Effects of clostridial exotoxins on mean arterial pressure. Rabbits with stable vital signs were given intravenous infusions of normal saline, crude toxin preparation, or recombinant alpha-toxin or theta-toxin. Mean arterial pressures were measured continuously via a catheter placed in the carotid arterty. Each data point represents the mean arterial pressure (± standard error) determined by using six animals, with triplicate determinations for each time point. Asterisks indicate values significantly different from control values ( 0.05) using Student's test. Circles, control (normal saline); squares, recombinant alpha-toxin; triangles, recombinant theta-toxin; inverted triangles, crude toxin. (Reprinted, with permission, from reference .)

Citation: Stevens D, Rood J. 2006. Histotoxic Clostridia, p 715-725. In Fischetti V, Novick R, Ferretti J, Portnoy D, Rood J (ed), Gram-Positive Pathogens, Second Edition. ASM Press, Washington, DC. doi: 10.1128/9781555816513.ch58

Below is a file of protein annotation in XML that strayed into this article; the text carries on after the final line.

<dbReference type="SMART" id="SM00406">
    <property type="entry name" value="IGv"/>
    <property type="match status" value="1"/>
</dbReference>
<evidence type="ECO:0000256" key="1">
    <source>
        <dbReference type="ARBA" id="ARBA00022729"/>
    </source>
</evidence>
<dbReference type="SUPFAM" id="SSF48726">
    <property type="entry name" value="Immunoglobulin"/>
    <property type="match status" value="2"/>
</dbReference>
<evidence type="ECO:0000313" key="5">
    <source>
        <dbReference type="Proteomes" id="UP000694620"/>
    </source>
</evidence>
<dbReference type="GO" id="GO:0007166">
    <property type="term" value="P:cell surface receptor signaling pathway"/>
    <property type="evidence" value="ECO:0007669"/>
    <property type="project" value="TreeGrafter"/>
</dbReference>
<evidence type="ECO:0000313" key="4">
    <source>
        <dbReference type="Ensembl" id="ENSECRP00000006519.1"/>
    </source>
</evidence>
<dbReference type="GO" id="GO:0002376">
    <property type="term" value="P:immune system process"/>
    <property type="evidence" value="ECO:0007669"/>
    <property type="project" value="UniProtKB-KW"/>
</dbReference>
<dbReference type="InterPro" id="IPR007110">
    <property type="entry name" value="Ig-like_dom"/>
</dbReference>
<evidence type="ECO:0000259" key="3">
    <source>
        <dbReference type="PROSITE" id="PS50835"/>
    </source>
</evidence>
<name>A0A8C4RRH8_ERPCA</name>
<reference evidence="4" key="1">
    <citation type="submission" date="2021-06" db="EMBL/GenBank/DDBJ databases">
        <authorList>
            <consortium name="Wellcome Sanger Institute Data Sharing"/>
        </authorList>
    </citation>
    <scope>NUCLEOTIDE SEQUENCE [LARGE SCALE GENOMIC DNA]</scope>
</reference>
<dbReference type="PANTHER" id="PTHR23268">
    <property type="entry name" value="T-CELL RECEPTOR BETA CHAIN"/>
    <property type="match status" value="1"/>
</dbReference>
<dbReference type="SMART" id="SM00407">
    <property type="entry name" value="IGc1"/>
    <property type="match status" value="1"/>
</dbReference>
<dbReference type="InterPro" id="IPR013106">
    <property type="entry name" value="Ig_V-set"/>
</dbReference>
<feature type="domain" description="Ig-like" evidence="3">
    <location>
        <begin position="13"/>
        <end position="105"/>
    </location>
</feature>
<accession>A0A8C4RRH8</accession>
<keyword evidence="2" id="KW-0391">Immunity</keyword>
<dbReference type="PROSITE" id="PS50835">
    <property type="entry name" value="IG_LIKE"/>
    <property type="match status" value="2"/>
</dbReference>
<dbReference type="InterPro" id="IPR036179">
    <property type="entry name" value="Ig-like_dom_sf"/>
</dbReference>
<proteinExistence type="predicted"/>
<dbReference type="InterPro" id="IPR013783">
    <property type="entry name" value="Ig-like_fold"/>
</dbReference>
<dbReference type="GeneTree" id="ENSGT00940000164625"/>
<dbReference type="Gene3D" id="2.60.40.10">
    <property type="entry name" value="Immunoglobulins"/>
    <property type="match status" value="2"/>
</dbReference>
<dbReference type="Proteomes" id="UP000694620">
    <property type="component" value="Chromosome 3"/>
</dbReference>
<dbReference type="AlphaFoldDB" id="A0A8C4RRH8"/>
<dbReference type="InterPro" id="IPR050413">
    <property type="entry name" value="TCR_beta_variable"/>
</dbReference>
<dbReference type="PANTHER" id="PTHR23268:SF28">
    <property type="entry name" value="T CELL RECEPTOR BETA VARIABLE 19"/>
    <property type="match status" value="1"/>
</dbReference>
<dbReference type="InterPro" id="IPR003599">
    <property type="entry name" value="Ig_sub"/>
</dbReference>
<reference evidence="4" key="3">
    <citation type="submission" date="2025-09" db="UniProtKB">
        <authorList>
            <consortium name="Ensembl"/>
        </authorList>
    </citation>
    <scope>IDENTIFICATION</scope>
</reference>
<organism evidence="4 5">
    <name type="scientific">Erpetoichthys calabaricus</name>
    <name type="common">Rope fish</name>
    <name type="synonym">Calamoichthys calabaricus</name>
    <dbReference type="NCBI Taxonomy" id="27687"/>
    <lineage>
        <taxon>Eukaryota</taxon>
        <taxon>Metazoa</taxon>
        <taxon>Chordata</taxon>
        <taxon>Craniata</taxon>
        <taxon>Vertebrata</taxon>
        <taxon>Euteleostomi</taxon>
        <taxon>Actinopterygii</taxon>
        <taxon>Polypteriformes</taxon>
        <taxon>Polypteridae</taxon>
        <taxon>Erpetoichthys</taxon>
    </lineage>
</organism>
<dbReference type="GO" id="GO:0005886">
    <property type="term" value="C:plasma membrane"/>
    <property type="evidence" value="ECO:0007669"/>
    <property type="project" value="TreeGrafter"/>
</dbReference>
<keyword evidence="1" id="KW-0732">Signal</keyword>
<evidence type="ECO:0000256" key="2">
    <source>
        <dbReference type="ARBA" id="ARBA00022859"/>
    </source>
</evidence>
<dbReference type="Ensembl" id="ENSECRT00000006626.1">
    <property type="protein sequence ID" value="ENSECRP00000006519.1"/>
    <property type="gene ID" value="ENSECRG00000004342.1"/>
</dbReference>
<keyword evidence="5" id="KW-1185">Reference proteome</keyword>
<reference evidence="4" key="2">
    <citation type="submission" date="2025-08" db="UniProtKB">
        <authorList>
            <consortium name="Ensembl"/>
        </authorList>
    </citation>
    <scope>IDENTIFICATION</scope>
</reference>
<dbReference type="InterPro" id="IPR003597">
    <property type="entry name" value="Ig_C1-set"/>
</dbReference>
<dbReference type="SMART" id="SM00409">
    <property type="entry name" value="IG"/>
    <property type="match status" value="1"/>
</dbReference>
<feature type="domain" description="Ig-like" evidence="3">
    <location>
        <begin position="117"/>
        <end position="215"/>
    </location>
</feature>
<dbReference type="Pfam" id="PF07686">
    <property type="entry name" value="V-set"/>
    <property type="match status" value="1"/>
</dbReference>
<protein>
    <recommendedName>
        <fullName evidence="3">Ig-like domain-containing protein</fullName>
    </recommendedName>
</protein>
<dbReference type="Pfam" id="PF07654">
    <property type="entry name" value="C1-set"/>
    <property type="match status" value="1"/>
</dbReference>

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Image of FIGURE 2
FIGURE 2

Effects of clostridial exotoxins on cardiac index. Rabbits with stable vital signs were given an intravenous infusion of normal saline, crude toxin preparation, or recombinant alpha-toxin or theta-toxin. Cardiac index was measured over a 3-h period using a thermodilution technique. Each data point represents the mean cardiac index (± standard error) determined by using six animals, with triplicate determinations for each time point. Asterisks indicate values significantly different from control values ( < 0.05). Circles, control (normal saline); squares, recombinant alpha-toxin; triangles, recombinant theta-toxin; inverted triangles, crude toxin. (Reprinted, with permission, from reference .)

Citation: Stevens D, Rood J. 2006. Histotoxic Clostridia, p 715-725. In Fischetti V, Novick R, Ferretti J, Portnoy D, Rood J (ed), Gram-Positive Pathogens, Second Edition. ASM Press, Washington, DC. doi: 10.1128/9781555816513.ch58
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Image of FIGURE 3
FIGURE 3